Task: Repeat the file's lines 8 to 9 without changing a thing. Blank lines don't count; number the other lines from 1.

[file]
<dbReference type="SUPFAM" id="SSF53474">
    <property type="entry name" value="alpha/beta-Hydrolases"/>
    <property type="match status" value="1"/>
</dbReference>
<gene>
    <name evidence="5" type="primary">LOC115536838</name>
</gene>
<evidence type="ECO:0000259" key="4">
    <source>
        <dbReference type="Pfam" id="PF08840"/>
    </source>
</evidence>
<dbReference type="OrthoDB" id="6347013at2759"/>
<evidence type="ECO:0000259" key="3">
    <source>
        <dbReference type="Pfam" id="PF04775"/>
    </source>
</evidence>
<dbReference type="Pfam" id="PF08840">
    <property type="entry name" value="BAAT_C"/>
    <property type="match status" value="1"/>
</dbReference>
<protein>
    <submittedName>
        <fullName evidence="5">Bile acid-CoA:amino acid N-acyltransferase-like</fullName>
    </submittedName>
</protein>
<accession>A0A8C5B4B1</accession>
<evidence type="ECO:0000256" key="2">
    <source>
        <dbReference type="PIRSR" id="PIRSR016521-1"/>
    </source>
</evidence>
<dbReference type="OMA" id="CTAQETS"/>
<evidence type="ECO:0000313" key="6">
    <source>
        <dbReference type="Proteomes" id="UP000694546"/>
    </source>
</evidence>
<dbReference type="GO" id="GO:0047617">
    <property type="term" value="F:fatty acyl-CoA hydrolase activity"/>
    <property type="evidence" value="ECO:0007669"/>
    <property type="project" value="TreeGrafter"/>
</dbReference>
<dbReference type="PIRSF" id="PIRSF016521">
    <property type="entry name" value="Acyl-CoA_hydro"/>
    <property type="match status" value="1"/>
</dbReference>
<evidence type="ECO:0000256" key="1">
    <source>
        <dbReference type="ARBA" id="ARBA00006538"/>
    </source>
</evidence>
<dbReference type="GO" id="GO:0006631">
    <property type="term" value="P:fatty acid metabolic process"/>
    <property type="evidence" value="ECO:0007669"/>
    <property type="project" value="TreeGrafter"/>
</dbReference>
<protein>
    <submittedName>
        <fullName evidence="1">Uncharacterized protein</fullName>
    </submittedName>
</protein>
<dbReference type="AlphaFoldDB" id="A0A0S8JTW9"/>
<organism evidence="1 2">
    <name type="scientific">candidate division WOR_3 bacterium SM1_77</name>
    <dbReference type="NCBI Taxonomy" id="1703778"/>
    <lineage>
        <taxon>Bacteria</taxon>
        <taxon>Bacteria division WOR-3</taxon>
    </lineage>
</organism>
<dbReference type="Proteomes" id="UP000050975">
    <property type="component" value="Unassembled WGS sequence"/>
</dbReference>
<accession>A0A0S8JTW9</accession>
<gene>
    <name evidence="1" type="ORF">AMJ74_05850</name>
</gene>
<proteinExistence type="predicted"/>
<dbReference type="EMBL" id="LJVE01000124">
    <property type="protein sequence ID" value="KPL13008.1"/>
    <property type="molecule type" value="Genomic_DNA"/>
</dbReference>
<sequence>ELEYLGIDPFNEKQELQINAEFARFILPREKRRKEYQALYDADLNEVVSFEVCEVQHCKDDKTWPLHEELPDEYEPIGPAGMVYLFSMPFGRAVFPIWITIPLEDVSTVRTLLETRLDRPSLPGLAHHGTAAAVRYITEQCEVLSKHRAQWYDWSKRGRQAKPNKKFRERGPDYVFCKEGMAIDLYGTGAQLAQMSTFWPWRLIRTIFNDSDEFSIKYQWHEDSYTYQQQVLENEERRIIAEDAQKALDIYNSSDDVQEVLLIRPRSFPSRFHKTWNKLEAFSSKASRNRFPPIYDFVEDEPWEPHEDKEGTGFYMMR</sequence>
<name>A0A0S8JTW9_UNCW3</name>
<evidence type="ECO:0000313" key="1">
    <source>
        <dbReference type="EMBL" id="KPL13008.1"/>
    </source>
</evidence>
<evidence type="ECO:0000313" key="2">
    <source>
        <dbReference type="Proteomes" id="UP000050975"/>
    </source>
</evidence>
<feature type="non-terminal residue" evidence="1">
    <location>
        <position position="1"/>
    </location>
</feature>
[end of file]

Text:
<evidence type="ECO:0000259" key="4">
    <source>